ACLU, DOC Sign Agreement For How To Treat Prisoners During The Pandemic

Sterling Coronavirus COVID-19 Vigil
Sam Brasch/CPR News
Family members of inmates at the Sterling Correctional Facility hold a candlelight vigil just outside the prison walls June 6, 2020.

Colorado’s Department of Corrections and the American Civil Liberties Union announced Friday they’d reached an agreement on actions the state needs to take to try to prevent medically vulnerable inmates from contracting COVID-19.

The consent decree was reached after the ACLU sued the DOC earlier this year on behalf of several prisoners who are at risk of getting severely sick or dying from COVID-19. 

The decree requires the state to furnish every prisoner with two free masks and two bars of soap a week. It requires the Department of Corrections to identify vulnerable inmates and provide them with safe housing. And it requires the state to be transparent about testing and positive cases across the system. It will also lead to the hiring of an outside expert to advise the department on COVID-related policies and procedures.

“We view this as a win for the people of Colorado,” DOC Director Dean Williams said in a statement announcing the settlement. He said the department has already implemented many provisions of the agreement in recent months.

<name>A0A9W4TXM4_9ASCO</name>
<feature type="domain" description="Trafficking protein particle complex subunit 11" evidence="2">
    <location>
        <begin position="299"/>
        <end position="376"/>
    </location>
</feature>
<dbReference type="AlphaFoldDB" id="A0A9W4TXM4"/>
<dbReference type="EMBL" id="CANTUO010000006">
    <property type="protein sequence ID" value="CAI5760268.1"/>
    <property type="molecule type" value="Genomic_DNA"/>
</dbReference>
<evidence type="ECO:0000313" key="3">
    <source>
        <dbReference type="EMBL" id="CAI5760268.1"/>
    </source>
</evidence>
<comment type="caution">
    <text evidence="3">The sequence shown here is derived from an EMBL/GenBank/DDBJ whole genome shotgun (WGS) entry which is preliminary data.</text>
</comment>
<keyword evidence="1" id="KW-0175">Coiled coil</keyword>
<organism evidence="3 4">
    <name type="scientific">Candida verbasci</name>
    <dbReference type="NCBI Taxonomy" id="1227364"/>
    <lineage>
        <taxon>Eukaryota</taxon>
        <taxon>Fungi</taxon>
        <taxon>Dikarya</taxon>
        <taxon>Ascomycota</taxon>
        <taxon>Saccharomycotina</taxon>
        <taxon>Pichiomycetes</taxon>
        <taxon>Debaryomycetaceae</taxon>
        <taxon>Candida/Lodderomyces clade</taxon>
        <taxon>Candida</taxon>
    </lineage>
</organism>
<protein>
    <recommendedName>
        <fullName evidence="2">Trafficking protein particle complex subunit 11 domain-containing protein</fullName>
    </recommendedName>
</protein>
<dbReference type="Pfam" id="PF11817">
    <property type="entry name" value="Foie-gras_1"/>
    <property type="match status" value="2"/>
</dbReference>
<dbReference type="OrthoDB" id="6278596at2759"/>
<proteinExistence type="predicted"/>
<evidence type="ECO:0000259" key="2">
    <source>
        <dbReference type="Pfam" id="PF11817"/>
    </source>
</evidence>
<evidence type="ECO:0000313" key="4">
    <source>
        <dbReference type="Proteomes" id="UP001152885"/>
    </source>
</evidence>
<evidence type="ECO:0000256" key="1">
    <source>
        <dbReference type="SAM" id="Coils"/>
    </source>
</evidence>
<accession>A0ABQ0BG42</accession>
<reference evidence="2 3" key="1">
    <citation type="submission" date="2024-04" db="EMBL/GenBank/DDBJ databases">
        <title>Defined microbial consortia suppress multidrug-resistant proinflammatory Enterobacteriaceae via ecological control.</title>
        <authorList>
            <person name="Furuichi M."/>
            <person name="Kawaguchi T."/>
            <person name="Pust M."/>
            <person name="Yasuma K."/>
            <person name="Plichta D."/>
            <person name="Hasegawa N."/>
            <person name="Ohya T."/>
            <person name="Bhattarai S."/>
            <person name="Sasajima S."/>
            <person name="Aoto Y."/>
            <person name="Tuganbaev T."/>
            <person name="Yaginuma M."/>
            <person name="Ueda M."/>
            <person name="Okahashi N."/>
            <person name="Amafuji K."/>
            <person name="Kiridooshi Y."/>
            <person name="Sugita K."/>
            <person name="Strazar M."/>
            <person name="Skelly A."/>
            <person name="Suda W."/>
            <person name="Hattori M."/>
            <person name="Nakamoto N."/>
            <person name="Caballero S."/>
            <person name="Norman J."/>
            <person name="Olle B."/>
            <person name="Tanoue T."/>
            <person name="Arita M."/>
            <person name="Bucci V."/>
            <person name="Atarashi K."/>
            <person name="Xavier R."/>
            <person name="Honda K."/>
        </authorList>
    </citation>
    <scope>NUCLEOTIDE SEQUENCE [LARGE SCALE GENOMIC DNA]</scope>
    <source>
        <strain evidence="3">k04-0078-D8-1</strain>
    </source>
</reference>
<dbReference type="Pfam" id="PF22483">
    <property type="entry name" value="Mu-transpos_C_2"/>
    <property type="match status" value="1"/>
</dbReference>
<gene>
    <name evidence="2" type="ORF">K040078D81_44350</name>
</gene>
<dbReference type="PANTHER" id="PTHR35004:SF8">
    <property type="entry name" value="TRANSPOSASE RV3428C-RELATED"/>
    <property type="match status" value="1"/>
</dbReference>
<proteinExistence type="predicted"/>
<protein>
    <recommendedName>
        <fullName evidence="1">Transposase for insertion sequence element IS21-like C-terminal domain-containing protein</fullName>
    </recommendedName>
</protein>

There are currently more than 700 prisoners with COVID-19 in state prisons, according to the Department of Corrections’ dashboard.

This isn’t the only lawsuit the ACLU has filed against the state about its handling of coronavirus in prisons. The group said it will continue to pursue legal action against Gov. Jared Polis for not releasing some prisoners early to help limit spread in the prisons.

In its own press release, the ACLU’s legal director said that the consent decree, while important, won’t be enough to keep prisoners safe from the virus unless prison populations are reduced.